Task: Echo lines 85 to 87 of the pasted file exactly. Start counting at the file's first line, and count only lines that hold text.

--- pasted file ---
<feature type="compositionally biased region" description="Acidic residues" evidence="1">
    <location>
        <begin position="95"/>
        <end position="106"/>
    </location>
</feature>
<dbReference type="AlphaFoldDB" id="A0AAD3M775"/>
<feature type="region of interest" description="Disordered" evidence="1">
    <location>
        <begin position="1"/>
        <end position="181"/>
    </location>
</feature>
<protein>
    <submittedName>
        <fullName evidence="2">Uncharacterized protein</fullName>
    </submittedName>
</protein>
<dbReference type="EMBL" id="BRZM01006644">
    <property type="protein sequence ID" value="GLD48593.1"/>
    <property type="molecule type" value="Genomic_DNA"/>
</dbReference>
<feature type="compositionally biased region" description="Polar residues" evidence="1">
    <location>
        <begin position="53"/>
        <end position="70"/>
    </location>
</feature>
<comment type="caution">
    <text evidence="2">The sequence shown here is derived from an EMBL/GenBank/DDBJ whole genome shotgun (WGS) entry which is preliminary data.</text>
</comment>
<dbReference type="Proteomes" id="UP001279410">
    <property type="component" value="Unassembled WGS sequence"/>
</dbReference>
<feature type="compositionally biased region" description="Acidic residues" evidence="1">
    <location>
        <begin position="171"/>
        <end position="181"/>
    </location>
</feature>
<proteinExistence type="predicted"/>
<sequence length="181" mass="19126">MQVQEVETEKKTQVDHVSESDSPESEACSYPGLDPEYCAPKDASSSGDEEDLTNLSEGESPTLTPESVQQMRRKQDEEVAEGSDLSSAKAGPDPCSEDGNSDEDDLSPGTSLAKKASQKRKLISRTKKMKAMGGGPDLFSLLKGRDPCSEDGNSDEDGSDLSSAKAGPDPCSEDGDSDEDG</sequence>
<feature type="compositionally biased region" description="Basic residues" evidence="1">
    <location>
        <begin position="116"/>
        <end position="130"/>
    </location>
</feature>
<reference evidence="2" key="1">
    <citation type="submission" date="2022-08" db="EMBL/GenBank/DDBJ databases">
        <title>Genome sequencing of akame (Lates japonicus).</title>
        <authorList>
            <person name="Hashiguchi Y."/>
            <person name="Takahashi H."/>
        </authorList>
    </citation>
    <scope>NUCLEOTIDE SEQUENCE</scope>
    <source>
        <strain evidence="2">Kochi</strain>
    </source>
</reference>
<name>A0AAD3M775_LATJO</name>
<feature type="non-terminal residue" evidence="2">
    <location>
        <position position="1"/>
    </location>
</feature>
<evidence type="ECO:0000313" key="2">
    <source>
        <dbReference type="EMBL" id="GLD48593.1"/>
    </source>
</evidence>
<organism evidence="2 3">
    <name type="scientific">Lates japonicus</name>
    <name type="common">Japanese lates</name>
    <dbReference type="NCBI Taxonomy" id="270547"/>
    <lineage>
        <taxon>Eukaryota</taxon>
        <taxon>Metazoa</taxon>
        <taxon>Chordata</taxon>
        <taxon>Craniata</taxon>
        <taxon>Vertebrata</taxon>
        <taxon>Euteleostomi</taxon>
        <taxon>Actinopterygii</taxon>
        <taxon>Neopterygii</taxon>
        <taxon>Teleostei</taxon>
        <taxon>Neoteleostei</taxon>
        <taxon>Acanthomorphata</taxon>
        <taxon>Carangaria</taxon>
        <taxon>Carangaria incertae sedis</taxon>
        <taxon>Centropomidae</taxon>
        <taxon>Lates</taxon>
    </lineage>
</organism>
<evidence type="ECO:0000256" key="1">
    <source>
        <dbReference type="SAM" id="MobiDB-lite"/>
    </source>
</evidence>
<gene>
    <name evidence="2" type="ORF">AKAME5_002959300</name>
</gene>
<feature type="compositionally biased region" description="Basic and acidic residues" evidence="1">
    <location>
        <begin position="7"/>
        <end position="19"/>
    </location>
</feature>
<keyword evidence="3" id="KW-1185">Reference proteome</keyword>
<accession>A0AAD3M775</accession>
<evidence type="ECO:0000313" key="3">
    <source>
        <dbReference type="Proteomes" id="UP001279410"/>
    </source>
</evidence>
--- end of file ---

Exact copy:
        <taxon>Neopterygii</taxon>
        <taxon>Teleostei</taxon>
        <taxon>Neoteleostei</taxon>